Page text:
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Old 11-11-2010, 03:18 PM
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Alternator bracket broke off in engine head

I was wondering if its hard to drill and tap a broken bolt in the engine head. I have an 1966 Impala hardtop with a 327. I am looking for some suggestions or tips on how to fix this issue. Have never had a broken bolt like this before and have heard that its not easy to fix. Thank you

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Old 11-11-2010, 03:28 PM
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I do them all the time..

Center punch the broken piece. Use a left hand drill bit (Harbor Freight has a full set for about $9.00). Start drill bit carefully and keep centered. Drill thru the old bolt. If bolt doesn't loosen as you go thru it. Use a square easy out to back broken piece out..

If you are lucky it'l take twenty minutes. If not...a few hours.. After you've finished. You will realize why machine shops get $25-50.00 or more to remove broken bolts... Last week I had a new car dealer bring in a newer 6-cyl block with 12 head bolts broken off.. That was fun..
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Old 11-11-2010, 03:32 PM
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Last time I had a broken bolt I just used a chisel to ease it out.
If the bolt is broken flush with the head its pretty easy to just use the corner of the chisel to tap the broken bolt out of the head. Tap it on the top edge of the broken bolt and move around it until you can grab it with some players.
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Old 11-11-2010, 03:40 PM
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There is a tool for this. First you use a punch to make a small hole in the cener of the bolt, then drill it a little, then use a screw extractor to take it out. The screw extractor threads in backwards (left hand thread) and when it gets tight it spins the bolt out. Takes like ten minutes.
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Old 11-11-2010, 03:48 PM
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The problem is if it broke because it is rusted into the head an easy out is most likely not going to work. I would hit it with some PB blaster a few times and let it sit or heat it and cool it as quickly as possible a couple times. This will usually break the bond. If you break the easy out off in the bolt you will have a more challenging job.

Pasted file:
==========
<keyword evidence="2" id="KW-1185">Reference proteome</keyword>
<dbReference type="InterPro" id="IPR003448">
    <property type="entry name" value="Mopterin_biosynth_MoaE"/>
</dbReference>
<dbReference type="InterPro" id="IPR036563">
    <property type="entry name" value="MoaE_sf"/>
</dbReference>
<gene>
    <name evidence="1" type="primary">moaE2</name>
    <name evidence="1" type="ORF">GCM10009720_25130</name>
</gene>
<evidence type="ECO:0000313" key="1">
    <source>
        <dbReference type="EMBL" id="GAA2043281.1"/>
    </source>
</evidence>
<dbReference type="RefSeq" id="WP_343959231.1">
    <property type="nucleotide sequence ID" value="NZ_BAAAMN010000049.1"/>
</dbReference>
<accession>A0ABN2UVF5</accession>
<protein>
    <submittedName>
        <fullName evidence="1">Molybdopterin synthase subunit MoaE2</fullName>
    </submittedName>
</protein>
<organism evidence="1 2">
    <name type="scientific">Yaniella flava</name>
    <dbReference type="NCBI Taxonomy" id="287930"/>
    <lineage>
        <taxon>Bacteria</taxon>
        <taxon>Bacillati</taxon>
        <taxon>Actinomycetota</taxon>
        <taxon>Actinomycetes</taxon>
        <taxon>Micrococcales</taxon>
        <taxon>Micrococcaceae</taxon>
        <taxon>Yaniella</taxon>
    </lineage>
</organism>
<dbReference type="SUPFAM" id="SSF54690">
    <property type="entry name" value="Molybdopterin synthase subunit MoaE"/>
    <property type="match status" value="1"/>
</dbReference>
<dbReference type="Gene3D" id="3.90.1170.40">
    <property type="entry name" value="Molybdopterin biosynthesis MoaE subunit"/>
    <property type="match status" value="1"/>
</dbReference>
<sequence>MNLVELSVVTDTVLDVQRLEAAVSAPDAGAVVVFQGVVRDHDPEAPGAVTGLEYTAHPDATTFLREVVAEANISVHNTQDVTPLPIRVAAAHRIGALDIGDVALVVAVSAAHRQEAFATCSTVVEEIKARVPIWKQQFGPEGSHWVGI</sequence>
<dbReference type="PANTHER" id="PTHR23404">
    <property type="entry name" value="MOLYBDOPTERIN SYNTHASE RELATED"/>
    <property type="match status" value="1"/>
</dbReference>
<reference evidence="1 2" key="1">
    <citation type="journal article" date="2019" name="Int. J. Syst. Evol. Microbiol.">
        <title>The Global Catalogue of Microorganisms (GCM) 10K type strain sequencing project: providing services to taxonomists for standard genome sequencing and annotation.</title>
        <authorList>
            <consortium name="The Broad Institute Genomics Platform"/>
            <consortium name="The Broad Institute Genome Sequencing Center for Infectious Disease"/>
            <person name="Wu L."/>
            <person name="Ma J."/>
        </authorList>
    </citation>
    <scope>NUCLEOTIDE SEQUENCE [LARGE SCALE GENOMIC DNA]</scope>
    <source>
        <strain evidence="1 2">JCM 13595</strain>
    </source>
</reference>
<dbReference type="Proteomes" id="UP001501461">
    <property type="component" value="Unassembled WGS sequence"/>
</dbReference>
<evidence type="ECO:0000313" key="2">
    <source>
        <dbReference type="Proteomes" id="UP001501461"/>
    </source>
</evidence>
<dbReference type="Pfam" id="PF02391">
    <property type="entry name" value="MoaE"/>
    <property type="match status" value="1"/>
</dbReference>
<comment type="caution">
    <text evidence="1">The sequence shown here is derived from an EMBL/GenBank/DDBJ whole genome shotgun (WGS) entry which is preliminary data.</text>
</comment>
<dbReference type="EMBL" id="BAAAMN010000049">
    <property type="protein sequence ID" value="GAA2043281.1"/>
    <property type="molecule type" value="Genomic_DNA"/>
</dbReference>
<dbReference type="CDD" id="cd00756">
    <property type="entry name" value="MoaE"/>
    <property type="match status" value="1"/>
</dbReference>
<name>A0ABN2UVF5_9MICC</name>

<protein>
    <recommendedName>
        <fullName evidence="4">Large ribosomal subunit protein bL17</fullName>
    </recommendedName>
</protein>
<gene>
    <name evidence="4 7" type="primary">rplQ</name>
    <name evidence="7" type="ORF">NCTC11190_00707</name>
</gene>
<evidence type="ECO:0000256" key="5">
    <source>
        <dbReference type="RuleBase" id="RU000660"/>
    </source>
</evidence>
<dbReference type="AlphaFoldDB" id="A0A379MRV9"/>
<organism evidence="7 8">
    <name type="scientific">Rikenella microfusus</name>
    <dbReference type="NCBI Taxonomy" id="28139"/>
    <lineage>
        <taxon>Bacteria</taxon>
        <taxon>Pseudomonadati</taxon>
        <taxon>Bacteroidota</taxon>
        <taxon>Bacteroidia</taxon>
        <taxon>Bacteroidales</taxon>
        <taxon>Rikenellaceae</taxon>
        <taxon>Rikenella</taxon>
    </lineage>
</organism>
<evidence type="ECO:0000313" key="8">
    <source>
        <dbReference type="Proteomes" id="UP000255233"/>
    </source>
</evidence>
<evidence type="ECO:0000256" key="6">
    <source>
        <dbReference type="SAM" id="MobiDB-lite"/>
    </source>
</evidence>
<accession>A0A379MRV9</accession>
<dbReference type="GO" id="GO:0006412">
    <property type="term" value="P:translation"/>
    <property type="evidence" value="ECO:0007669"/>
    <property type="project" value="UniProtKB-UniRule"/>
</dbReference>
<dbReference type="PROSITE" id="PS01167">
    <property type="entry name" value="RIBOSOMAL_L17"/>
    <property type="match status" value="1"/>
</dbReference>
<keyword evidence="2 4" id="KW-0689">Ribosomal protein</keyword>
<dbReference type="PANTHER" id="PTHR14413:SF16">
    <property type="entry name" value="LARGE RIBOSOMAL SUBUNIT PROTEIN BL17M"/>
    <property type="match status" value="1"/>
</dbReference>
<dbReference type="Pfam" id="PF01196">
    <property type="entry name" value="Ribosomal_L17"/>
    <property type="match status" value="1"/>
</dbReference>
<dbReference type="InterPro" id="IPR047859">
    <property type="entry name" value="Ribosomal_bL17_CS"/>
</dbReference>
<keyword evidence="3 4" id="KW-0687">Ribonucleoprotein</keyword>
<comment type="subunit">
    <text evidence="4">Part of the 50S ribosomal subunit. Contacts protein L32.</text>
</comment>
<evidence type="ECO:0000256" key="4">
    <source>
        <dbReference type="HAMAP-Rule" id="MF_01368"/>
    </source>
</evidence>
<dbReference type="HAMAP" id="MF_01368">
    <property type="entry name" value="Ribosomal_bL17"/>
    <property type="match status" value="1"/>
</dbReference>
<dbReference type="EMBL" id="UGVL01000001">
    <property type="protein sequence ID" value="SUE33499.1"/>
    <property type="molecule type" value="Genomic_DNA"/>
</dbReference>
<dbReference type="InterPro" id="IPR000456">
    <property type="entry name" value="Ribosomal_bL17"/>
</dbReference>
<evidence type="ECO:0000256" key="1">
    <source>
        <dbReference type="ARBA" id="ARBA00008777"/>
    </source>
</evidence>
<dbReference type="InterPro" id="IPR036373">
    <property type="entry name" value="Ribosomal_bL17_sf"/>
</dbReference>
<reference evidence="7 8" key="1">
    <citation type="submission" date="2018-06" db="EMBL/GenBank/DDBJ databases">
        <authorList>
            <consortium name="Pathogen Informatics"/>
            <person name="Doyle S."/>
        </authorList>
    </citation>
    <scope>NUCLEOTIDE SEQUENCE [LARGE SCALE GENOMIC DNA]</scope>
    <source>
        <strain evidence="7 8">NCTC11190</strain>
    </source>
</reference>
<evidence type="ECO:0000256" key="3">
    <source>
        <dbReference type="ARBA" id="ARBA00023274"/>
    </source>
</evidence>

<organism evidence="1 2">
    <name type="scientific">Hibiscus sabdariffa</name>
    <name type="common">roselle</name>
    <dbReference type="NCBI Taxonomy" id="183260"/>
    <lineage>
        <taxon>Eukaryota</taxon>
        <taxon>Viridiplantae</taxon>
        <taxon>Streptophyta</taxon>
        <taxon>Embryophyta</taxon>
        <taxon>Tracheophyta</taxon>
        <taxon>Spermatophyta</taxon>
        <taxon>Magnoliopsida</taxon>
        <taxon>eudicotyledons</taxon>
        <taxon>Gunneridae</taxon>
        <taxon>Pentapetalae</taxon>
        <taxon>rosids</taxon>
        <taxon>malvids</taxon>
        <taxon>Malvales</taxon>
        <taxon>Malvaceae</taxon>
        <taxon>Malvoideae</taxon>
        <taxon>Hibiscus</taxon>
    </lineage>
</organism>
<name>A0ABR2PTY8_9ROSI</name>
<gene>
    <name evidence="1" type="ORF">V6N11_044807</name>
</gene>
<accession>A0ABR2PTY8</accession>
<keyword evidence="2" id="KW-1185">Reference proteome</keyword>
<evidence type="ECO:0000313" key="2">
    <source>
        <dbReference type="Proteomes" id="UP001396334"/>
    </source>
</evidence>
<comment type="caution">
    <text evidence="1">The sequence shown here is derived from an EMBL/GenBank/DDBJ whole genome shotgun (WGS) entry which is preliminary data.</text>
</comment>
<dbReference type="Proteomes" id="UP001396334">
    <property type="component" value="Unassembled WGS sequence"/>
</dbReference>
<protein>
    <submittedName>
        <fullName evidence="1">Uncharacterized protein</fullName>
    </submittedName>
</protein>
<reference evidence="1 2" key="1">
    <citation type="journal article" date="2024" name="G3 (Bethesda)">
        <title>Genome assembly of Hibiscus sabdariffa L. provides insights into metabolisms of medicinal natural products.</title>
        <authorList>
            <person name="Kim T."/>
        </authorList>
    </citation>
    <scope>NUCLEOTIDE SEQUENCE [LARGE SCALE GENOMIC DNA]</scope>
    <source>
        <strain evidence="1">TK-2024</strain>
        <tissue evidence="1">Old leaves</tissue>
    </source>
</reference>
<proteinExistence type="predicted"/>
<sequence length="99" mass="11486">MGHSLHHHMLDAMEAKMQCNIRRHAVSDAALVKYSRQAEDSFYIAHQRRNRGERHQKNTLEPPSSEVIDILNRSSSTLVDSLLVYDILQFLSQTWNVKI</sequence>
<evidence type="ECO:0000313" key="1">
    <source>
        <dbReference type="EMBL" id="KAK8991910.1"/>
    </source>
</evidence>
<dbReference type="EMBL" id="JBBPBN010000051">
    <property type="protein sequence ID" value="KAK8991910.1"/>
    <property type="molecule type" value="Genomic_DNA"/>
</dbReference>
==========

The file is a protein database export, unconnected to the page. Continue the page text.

After heating or lubing it, I would first try the chisel method mentioned in a prior post. If that doesnt work, drill it and try the easy out but be very careful not to break it.
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Old 11-11-2010, 04:40 PM
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Got a welder? Get a nut a size or 2 bigger than the bolt threads, center it over the bolt, weld a bead from the bolt (focus the weld bead on the bolt itself) through the nut eventually welding the nut to it. This does a few things: the heat loosens the bolt and you just welded a new head onto it. Works more times than not. It usually helps to let it cool before applying too much pressure.
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Old 11-11-2010, 06:01 PM
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In this area, there is a man that goes around to all the shops and welds out broken bolts. He does those GM inline 6 heads bolts everyday, they break when you go to remove them. Call some local shops and check around. Drilling a bolt out without any practice can be tricky.

I now copy his technique using a TIG to build up the remaining piece of the bolt and then weld a nut to that once you get it up high enough. It can be difficult if the bolt is broke more than twice the diameter below the adjacent surface.
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Old 11-11-2010, 06:56 PM
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Quote:
Originally Posted by KMatch
Got a welder? Get a nut a size or 2 bigger than the bolt threads, center it over the bolt, weld a bead from the bolt (focus the weld bead on the bolt itself) through the nut eventually welding the nut to it. This does a few things: the heat loosens the bolt and you just welded a new head onto it. Works more times than not. It usually helps to let it cool before applying too much pressure.
I have welded out who knows how many bolts in my many years as a heavy equipment mechanic / welder and the best way by far is to weld a washer one size smaller than the bolt to the broken stub . For example if it is a 3/8" bolt , you would weld a 5/16" washer . You can see what you are doing much better and there is less chance of welding the bolt to the part . Chip as needed to get a clean slag free weld and then you can weld a bigger nut to the washer without worry of welding the bolt to the threads . Stainless steel welding rod will not burn off to the sides if the amperage is correct and I have welded out 3/8" bolts that were broken off 1/2" back in the hole with 3/32" stainless rods. But it takes a lot of practice to be able to do that . If it is flush, the washer and nut trick should work for you using 3/32" 7018 rods . Thanks for the memory of laying on my side welding out broken stainless exhaust studs on a D10N Cat dozer . LOL .....Not fun ! Allan
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